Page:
A Letter to the Mayor

urgent-ltr-box-rpn1The following letter from Pittsburgh City Councilman Bill Peduto was delivered to Mayor Ravenstahl yesterday and was also presented to the ICA at yesterday’s meeting. it was written in response to the Mayor’s letter last week.

March 31, 2011

Mayor Luke Ravenstahl
5th Floor, City-County Building
414 Grant Street
Pittsburgh, PA 15219

Dear Mayor Ravenstahl:

Thank you for your interest in Council’s parking plan. Please see below for the answers to your specific questions.


Will there be any modernization of the meter system when the rates are raised and the hours of enforcement extended?

The Pittsburgh Parking Authority is already modernizing their meter system. We applaud them in their effort. Existing machines should be recalibrated by current Parking Authority staff. The analysis of Pittsburgh’s parking assets by the Finance Scholars Group took into account that meters would need to be modernized (exhibit IV-B.8) All calculations include sufficient funds to do needed modernization, including immediate modernization of Downtown and Oakland (exhibit IV-B.10). The need for meter modernization is immediate in areas where the rates are significantly increased, and “pay stations” are literally needed in order to pay the rate (because the meters cannot accept the increased coinage.)

Is it City Council’s intent that meter installation be added to the City’s capital plan or to the PPA’s capital plan?

The Parking Authority already has meter line items in their budget that can cover the necessary pay station installation for on-street parking. The Finance Scholars Group study estimates that necessary meter upgrades will cost approximately $747,000 in 2011, and decreasing to $300,000 or less the next ten years (FSG exhibit IV-B.10).

In addition to the FSG findings, the Controller was able to identify additional sources of funds for the PPA’s capital plan. The Parking Authority currently has $3,209,587 of expendable capital funds, and another $17,576,044 of unrestricted net assets.

What is the expected cost of the additional 922 meters?

These are 922 additional spaces, not 922 additional meters. With multi-meter space technology, the Parking Authority can install less than 922 meters. Operating expenses of the new spaces can be found in the FSG report in exhibit IV-B.9. It is estimated that the additional operating expenses for those new spaces will be $158,750 annually – while revenue from those new spaces will total $907,943 next year, increasing to over one million dollars by 2015.

The Parking Authority is aware of the costs of installation of meters, but unfortunately, due to the lack of information provided to the Finance Scholars Group (FSG) consultants during the course of the study, the numbers provided by the consultants are estimates, and not actual costs. According to FSG’s research, the physical multi-space meters (also known as “pay and display stations” or “pay stations”) can cost $5,000 each. Other cities have installed these pay stations for under $8,000, labor included. Our consultants estimated that complete purchase and installation of each machine would cost approximately $15,000. These machines can also be outfitted with advertising, further defraying costs of the machine.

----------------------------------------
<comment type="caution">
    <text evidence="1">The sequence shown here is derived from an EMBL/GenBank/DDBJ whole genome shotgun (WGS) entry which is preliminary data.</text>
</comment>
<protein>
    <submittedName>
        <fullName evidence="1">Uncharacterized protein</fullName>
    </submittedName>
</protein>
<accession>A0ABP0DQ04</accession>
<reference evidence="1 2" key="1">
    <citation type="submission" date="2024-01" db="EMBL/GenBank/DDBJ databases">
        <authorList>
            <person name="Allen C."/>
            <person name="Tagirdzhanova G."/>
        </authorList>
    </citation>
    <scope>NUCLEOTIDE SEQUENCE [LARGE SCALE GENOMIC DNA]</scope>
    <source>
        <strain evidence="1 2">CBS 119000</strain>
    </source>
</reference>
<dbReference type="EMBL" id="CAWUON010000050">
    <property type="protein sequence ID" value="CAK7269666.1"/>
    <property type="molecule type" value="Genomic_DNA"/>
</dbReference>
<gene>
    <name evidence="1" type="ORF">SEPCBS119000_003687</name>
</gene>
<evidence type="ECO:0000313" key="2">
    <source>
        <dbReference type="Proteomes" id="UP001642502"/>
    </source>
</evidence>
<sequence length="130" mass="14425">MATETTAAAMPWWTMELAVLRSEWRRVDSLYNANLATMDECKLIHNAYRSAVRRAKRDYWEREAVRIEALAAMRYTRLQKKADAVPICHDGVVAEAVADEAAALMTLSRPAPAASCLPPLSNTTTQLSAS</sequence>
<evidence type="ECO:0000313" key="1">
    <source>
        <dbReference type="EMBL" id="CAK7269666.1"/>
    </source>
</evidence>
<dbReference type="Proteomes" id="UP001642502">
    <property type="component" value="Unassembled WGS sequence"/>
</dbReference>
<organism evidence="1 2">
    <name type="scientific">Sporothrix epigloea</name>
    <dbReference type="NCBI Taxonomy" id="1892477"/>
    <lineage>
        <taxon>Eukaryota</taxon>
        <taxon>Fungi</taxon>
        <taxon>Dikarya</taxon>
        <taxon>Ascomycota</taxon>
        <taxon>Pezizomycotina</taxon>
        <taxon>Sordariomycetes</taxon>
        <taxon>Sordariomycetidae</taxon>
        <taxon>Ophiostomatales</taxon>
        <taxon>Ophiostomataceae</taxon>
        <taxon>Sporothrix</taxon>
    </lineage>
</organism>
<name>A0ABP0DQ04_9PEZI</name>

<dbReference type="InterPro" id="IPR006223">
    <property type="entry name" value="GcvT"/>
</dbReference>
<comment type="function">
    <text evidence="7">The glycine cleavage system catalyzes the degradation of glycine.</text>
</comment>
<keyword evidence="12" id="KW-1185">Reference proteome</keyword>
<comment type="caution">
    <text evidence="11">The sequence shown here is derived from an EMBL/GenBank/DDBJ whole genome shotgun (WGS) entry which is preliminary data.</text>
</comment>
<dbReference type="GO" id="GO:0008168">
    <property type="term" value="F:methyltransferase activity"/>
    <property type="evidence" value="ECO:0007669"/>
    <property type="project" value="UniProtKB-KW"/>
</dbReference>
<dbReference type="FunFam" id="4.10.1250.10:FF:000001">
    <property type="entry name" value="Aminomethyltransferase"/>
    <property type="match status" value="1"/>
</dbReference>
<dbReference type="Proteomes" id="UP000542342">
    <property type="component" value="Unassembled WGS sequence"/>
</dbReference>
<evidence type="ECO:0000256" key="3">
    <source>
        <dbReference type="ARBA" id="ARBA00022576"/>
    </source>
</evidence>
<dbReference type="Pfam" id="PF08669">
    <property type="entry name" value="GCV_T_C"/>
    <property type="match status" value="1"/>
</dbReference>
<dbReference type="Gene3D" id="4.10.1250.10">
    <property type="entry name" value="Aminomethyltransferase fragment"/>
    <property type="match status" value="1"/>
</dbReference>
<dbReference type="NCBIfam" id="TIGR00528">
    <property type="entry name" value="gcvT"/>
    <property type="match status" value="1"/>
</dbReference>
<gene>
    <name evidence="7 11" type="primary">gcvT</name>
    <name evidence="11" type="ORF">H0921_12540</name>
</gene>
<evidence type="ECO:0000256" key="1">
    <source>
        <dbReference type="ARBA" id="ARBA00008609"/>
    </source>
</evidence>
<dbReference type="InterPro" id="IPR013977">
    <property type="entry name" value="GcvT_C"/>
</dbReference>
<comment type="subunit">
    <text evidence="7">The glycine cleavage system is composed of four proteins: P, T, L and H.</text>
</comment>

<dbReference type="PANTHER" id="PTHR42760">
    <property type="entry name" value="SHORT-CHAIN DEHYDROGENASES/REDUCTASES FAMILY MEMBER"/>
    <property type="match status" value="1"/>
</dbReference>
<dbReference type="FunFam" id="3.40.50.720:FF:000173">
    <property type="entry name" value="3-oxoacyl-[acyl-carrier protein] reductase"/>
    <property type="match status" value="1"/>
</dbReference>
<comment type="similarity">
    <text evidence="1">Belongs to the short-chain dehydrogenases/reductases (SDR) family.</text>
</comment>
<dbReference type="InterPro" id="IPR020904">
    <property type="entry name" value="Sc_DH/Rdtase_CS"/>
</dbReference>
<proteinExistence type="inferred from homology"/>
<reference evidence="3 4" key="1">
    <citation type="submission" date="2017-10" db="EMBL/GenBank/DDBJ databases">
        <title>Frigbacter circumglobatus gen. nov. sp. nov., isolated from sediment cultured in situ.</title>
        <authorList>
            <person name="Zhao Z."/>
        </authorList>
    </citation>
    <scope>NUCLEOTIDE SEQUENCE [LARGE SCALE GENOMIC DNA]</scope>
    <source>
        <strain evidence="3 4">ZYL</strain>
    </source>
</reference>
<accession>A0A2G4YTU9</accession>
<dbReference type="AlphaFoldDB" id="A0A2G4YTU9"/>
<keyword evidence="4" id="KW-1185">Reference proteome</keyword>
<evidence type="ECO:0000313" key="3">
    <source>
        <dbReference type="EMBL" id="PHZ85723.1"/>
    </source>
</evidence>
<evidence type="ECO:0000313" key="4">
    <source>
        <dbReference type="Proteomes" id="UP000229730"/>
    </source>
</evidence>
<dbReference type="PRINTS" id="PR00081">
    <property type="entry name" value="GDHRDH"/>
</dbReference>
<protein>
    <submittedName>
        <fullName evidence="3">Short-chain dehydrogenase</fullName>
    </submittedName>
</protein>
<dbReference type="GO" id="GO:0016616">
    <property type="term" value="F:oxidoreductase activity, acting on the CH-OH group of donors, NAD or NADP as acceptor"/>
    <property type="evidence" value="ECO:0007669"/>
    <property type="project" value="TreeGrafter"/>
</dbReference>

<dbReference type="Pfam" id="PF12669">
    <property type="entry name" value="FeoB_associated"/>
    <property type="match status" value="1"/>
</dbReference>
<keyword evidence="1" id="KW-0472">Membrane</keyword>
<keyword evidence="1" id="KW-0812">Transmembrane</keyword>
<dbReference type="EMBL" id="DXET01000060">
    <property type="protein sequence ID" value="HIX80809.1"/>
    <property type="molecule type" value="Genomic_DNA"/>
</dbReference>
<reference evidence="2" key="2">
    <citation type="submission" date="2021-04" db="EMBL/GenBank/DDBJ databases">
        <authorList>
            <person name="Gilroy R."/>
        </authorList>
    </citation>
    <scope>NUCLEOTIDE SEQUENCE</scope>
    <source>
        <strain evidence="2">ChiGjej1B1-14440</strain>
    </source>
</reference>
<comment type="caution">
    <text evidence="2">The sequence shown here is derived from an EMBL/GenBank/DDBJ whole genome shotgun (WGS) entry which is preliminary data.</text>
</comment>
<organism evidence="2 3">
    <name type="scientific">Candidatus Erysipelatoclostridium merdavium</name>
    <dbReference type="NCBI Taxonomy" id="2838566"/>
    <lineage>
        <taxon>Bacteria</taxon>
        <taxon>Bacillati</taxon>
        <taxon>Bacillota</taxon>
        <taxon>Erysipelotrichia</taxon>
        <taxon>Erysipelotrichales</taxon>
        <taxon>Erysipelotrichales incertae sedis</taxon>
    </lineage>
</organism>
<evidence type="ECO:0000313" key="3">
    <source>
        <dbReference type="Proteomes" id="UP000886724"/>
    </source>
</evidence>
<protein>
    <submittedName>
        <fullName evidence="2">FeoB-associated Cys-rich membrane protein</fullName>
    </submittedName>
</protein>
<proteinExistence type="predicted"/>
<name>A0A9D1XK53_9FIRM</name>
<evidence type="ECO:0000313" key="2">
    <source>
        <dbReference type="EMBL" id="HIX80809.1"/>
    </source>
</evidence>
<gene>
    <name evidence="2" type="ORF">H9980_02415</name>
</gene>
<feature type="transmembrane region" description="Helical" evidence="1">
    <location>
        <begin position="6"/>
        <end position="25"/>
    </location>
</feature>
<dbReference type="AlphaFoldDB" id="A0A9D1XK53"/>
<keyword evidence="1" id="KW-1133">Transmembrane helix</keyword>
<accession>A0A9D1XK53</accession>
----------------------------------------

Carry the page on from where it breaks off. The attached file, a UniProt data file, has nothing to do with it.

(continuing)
What is the expected date by which these meters will be installed?

As soon as possible. Council sees no reason to wait to install these meters. The approved budget only relies on a $1.3 million dollars increase in the Pittsburgh Parking Authority PILOT. This means we will only be receiving an increased PILOT payment in the fourth quarter of 2011, giving the Parking Authority ample time to install the new meters and make the necessary adjustments to existing meters.

However, the Parking Authority can realize much more than an additional $1.3 million dollars by implementing the recommended changes.

Where will these meters be installed?

Please see the studies and reports by the Desman group (page 42), the concession agreements (schedule 10, pages 1 through 7), JP Morgan, Morgan Stanley, Scott Balice, LAZ Parking, and any other information your office prepared on this matter.

What is Council’s proposal for the new terms of the Cooperation Agreement? What is the proposed revenue share? Is it still 6.5% for the City and 93.5% for the PPA, or something different? Please provide a clear financial analysis proving the amount of revenue that the meter rates increases can generate and be transferred to the City. This analysis should include any operating, maintenance, and labor costs resulting from the rate increases.

This action is no longer necessary for the implementation of Council’s budget. If your office can increase the amount of funds the City receives through the co-operating agreement that would be acceptable.

The Cooperation Agreement has to do with the amount of meter revenue coming to the City. Council attempted to change this in order to dedicate meter revenue directly to the pension fund. However, for a number of reasons this was not feasible. As such, the attempt was abandoned and the co-op agreement no longer needs to be amended.

What does need to be amended is the Payment in Lieu of Taxes (PILOT) agreement with the PPA. This currently gives the City $1.3 million dollars, which is loosely based on the real estate tax we would be paid if they paid real estate taxes. This needs to increase to $2.6 million this year, and $9.3 million dollars in 2012 and beyond in order to cover the hole in the City’s budget from diverting parking tax revenue to the pension.


Has City Council considered the need for significant capital repair in their revenue calculations?